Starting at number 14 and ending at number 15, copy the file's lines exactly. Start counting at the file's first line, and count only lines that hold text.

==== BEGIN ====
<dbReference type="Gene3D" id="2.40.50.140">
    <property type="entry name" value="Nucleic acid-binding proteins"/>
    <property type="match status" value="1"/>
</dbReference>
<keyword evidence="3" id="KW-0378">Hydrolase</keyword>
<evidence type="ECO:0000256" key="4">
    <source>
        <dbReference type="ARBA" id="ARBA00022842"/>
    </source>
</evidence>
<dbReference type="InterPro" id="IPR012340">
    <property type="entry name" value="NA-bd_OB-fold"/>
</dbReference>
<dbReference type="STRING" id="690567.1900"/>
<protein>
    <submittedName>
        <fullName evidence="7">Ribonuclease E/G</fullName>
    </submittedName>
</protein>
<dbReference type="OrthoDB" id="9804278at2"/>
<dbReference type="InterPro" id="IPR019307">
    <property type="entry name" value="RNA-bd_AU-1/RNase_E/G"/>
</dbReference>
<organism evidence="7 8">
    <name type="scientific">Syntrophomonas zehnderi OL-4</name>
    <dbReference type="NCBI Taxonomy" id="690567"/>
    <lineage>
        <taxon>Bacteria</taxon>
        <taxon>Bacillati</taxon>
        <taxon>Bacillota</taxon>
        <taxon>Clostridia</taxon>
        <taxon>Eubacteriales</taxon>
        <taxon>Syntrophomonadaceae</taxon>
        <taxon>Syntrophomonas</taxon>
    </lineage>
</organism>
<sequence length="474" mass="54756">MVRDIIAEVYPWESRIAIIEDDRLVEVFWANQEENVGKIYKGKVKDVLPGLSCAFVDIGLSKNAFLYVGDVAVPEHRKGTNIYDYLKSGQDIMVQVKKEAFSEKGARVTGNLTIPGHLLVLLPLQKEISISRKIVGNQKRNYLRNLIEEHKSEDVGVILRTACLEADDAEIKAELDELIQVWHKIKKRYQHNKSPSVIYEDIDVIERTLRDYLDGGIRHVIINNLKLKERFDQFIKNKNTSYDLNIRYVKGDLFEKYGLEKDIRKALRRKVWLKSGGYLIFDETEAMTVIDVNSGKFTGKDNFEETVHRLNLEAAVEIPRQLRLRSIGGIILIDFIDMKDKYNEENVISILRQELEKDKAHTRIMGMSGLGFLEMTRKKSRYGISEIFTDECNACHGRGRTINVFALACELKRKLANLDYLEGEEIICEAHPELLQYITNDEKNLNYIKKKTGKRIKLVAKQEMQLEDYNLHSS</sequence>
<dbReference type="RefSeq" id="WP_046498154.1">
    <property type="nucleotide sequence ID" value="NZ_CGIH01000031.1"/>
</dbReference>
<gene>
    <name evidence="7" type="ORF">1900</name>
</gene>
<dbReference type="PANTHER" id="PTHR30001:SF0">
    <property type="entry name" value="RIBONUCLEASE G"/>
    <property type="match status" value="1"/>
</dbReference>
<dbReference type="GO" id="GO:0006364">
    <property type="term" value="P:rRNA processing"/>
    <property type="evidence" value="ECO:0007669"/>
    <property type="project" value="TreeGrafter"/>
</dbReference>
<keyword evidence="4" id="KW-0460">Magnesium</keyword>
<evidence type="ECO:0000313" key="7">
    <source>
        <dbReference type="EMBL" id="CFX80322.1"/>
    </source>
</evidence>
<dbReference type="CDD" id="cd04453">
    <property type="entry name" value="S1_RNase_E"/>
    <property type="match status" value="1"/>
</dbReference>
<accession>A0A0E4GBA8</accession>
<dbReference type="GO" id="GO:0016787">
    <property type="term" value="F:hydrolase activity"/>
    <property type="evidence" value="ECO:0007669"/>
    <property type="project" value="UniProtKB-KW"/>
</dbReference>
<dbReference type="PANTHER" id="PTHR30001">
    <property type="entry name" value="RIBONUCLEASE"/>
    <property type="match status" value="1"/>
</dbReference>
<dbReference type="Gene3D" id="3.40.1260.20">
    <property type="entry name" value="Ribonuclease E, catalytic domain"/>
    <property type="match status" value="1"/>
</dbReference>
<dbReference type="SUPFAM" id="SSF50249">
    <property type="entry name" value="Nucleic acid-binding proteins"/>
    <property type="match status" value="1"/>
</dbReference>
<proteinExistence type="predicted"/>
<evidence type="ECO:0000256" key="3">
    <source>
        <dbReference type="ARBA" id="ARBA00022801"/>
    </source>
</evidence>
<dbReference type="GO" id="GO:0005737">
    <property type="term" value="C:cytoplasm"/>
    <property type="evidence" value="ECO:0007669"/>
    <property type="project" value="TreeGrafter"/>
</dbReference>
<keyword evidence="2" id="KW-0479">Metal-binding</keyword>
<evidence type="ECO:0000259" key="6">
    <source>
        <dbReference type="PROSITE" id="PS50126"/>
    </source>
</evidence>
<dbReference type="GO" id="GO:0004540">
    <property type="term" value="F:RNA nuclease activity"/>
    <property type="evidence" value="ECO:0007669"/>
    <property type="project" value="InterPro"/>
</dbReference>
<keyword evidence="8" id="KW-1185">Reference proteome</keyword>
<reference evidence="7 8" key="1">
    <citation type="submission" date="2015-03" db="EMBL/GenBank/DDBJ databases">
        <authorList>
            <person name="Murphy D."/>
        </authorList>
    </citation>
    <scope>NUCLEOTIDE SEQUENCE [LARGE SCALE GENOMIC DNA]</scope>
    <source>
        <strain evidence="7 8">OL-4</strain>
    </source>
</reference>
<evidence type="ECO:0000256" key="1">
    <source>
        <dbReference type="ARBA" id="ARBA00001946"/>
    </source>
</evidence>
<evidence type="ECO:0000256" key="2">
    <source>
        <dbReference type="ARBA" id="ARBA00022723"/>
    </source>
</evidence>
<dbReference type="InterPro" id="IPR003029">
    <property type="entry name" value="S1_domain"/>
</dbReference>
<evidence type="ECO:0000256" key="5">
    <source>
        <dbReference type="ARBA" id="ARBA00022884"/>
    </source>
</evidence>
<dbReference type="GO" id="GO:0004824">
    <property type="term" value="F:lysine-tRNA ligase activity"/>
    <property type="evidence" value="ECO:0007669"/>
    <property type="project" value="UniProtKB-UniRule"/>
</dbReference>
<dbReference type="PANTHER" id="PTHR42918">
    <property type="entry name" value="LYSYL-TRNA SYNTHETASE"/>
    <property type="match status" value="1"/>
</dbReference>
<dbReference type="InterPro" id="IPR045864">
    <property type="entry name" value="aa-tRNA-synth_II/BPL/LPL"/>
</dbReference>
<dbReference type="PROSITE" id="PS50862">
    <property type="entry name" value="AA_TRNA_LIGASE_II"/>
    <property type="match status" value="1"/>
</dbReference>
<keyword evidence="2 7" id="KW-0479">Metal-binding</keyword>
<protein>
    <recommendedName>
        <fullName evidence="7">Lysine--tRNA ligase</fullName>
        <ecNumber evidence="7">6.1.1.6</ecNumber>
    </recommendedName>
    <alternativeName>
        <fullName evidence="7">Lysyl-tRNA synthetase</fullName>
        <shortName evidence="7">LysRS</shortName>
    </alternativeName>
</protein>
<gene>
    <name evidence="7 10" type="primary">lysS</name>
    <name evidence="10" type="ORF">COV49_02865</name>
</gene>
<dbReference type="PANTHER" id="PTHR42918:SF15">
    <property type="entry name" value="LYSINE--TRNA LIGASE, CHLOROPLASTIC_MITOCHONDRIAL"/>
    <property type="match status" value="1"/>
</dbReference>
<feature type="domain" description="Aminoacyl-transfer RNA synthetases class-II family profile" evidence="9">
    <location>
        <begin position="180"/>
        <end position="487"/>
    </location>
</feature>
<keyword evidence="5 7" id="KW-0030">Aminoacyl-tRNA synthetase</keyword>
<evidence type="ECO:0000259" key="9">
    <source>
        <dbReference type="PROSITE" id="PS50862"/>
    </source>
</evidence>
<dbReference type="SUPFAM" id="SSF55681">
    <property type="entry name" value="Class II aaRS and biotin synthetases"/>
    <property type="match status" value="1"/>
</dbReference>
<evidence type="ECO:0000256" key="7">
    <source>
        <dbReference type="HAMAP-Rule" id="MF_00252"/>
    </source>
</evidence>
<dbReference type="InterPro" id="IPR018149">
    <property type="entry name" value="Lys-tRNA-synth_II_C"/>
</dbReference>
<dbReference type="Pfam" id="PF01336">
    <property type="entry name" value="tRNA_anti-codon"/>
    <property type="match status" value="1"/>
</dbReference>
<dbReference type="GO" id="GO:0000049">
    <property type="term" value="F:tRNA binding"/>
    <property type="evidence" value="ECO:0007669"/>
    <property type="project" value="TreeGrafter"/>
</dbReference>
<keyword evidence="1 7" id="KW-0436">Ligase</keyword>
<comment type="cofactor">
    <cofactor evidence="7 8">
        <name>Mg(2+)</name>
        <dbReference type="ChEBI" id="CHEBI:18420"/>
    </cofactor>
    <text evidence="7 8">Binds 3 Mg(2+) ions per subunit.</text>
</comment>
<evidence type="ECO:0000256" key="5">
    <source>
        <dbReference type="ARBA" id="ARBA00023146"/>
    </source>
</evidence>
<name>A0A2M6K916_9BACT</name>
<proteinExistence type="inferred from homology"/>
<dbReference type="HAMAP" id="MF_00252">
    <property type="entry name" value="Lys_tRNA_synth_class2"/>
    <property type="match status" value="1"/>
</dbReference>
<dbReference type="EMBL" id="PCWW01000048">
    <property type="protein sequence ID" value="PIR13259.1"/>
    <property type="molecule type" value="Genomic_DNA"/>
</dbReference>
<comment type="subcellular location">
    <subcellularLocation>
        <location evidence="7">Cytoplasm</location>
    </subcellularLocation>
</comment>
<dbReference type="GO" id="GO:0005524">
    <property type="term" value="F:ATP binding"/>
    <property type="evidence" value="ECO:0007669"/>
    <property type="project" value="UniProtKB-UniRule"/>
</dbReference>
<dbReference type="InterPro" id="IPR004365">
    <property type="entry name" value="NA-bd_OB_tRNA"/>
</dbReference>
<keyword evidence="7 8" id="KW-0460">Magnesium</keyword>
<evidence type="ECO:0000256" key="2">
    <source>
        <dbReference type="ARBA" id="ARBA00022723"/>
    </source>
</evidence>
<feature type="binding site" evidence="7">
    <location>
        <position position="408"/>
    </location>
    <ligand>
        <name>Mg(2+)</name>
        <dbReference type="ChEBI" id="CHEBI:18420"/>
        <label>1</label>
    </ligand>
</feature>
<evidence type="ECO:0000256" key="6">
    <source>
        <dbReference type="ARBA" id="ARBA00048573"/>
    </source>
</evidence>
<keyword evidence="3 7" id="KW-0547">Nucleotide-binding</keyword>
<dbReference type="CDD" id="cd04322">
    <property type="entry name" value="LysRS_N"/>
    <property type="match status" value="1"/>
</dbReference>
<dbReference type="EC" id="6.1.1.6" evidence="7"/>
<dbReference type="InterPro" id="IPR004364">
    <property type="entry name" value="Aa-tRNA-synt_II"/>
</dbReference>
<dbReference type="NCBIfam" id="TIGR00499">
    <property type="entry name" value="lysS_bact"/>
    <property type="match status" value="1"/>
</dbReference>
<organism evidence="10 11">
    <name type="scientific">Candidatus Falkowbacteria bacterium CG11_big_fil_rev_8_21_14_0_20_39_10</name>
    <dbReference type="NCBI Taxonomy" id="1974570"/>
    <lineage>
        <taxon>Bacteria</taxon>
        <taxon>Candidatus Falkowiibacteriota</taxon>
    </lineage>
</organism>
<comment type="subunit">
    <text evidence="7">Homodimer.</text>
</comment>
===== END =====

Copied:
<dbReference type="STRING" id="690567.1900"/>
<protein>